Galangal continues to be studied by scientists for its cancer-fighting and general medicinal qualities which have been known since the 1800’s. So it’s not only tasty it’s also incredibly good for you.

Galangal is easy to grow by planting a piece of root and then it will multiply on its own over time. Simply dig up a section of the clump to use as needed.

# 3 - Chillies

I love the diverse types of chilies that can be grown and whether you prefer the mild, medium, or hot varieties they all add amazing flavour to food regardless of spiciness.

We all know how just a little bit of chili can sometimes go a long way in a dish. Often all that is required for continued home use is one single plant in the garden or in a medium-sized pot.

Chili plants will readily self-seed and grow again – our current plants are third season/generation in the same bed – I just leave them to grow where they come up from fallen fruit that we didn’t get around to using.     

# 4 - Coriander or Cilantro

I often hang up the dried plant over a garden bed for a good reason I’ll share with you in a second…

You will often see coriander leaves used as a topper or garnish for curries and Asian soups because it’s the unique smell and flavour that hits you first setting the tone for the meal.

The whole thing is edible including the roots and we often harvest the full plant using the stems and root in the recipe base with the fresh leaves thrown in at the end or used as a topper.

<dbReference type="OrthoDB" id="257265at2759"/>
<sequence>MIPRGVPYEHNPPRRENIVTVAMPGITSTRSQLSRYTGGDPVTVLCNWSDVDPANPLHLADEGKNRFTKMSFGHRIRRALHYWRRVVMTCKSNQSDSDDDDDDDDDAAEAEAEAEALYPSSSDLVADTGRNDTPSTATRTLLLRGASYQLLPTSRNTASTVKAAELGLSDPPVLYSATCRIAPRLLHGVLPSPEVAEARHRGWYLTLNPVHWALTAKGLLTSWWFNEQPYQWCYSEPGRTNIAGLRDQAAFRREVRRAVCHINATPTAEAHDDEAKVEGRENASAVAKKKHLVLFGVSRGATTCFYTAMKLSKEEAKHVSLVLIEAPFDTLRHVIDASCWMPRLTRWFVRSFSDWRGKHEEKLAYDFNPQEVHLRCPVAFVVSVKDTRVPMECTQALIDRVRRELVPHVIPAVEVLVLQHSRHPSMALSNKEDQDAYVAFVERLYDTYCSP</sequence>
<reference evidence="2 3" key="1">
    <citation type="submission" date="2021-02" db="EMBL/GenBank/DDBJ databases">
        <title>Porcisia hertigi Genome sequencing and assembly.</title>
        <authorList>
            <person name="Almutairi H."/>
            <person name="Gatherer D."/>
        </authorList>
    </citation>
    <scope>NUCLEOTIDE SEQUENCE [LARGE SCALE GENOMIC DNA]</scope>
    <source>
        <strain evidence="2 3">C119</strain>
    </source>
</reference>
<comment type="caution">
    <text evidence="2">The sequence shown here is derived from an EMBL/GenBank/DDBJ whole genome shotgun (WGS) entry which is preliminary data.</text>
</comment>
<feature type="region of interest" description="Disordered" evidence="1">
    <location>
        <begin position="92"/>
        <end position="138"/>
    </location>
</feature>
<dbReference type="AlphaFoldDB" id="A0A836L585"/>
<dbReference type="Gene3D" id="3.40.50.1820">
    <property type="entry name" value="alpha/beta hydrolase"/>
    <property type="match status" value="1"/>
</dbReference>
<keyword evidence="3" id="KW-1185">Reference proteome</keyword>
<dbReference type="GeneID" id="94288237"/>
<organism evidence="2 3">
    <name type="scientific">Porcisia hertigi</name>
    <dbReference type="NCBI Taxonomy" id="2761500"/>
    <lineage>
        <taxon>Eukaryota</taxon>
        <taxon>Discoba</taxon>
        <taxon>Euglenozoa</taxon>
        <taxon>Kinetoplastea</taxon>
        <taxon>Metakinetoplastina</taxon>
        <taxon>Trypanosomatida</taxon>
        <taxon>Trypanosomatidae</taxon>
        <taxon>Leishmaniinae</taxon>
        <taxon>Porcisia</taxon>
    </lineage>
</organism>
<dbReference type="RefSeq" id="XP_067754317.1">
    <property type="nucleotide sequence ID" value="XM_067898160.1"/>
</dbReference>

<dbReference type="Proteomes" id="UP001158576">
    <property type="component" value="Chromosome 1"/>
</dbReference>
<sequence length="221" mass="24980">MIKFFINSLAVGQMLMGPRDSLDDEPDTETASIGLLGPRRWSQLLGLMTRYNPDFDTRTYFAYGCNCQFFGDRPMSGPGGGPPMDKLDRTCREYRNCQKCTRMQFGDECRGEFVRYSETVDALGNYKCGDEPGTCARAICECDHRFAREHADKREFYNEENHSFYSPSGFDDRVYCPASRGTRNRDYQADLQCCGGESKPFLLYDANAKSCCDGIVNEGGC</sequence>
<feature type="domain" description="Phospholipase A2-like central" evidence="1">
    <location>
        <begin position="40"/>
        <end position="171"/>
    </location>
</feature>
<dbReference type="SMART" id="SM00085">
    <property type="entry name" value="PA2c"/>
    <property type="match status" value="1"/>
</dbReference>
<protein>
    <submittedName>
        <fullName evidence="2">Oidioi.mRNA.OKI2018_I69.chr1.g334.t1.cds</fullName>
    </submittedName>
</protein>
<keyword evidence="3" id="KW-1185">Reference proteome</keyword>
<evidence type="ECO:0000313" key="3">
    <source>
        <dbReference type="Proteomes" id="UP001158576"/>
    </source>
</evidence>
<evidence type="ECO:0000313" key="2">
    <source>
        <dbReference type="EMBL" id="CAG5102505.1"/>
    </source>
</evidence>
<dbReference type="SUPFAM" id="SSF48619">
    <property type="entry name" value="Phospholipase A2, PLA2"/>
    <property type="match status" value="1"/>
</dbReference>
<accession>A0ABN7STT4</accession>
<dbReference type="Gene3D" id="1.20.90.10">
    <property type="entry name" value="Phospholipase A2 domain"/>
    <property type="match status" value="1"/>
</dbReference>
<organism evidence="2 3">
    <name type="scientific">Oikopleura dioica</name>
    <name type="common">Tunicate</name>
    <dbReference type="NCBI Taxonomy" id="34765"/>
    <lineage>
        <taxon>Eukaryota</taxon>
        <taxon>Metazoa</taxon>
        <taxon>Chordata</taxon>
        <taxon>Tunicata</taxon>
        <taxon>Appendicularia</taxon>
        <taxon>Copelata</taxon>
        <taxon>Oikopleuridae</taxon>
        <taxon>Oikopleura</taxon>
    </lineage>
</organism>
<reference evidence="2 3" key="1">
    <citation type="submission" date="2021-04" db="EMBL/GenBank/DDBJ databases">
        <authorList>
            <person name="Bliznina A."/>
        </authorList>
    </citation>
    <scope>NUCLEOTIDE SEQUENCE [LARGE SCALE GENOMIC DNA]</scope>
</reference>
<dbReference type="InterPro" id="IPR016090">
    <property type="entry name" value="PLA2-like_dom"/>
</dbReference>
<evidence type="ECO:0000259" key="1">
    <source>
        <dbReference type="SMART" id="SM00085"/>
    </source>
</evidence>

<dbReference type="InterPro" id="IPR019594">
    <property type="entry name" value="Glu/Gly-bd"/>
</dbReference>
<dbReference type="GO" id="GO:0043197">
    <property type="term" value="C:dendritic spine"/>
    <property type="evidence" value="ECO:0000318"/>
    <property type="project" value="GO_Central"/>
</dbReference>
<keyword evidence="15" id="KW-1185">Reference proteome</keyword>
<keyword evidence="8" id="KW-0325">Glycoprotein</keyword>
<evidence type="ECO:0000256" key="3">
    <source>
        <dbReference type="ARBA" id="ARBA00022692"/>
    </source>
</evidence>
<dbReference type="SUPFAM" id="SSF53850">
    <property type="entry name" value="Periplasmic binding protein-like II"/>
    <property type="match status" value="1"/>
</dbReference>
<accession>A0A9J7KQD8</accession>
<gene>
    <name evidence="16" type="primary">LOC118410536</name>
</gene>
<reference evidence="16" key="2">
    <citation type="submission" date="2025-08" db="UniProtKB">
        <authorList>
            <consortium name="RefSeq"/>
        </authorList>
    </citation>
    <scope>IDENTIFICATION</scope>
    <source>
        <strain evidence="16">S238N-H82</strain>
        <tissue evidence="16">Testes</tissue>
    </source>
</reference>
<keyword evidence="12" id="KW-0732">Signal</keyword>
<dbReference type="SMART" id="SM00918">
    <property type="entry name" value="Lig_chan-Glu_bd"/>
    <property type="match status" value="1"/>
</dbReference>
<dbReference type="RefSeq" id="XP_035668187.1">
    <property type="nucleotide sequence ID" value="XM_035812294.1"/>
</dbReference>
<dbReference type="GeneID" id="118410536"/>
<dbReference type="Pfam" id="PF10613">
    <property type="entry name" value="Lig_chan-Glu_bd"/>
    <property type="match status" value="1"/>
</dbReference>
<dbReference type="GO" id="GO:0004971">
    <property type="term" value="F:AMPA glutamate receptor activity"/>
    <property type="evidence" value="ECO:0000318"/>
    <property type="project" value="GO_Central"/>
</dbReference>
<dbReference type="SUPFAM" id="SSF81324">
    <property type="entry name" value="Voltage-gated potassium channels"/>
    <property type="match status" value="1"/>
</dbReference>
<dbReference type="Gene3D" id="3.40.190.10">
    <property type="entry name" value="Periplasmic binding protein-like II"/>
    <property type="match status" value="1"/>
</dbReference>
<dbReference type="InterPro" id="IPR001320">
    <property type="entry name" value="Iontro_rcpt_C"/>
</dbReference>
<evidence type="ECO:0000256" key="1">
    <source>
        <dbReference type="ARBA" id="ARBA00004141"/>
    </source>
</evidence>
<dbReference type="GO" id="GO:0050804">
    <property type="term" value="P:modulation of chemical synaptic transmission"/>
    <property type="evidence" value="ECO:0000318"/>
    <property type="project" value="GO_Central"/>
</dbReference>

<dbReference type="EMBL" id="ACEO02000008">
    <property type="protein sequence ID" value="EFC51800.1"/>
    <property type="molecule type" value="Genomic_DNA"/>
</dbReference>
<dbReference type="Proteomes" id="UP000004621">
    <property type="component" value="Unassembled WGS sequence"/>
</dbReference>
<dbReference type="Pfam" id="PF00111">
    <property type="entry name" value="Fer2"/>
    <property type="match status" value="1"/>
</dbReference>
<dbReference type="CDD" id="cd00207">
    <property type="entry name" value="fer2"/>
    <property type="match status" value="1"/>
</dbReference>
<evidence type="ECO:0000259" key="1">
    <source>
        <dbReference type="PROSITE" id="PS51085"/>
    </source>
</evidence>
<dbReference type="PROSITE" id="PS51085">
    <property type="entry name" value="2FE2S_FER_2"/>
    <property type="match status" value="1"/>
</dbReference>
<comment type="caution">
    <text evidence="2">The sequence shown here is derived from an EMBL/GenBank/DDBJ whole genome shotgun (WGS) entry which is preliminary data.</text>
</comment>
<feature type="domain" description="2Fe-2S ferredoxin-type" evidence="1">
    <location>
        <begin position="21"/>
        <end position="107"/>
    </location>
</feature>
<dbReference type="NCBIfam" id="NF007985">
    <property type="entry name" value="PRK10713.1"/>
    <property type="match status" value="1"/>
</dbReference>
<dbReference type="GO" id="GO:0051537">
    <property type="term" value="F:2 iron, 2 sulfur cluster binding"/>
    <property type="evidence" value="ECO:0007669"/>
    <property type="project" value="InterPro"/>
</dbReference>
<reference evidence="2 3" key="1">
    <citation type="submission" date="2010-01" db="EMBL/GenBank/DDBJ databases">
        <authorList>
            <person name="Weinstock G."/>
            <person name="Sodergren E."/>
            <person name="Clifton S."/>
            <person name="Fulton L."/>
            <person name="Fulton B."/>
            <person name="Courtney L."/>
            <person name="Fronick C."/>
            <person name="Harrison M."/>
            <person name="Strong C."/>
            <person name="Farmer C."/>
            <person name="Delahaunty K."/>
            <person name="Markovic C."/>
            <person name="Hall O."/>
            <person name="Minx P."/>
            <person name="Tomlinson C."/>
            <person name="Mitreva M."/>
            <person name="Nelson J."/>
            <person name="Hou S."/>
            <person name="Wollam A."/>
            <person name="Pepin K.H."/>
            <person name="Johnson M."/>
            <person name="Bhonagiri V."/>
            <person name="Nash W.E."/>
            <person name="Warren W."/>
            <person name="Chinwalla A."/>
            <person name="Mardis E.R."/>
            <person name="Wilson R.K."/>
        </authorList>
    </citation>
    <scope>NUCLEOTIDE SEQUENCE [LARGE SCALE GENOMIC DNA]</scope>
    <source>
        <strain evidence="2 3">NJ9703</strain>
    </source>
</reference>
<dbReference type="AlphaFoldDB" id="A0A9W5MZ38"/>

Yes, coriander does tend to bolt to seed quickly, however, the cilantro seeds themselves are great in cooking both immature/green or hard when dried and ground into a spice.

The plant is so easy to grow I don’t even try. Generally, I place an old dried plant up on a trellis etc to leave the seeds fall in its own time to the bed below and regrow. The little seedlings begin coming up and within a few weeks we are harvesting coriander again. 

# 5 - Turmeric

Such a trendy spice nowadays! Even the city trendies love turmeric in their coffee lattes. But most of us know it as a base for curries or a spice added to pickles etc. 

The reason turmeric is so popular is due to its ability to add flavour to other food and its well-documented health qualities. 

Turmeric will grow from the smallest piece of rhizome or root and once you have it established in the garden or in containers you’ll have it season after season without much effort at all.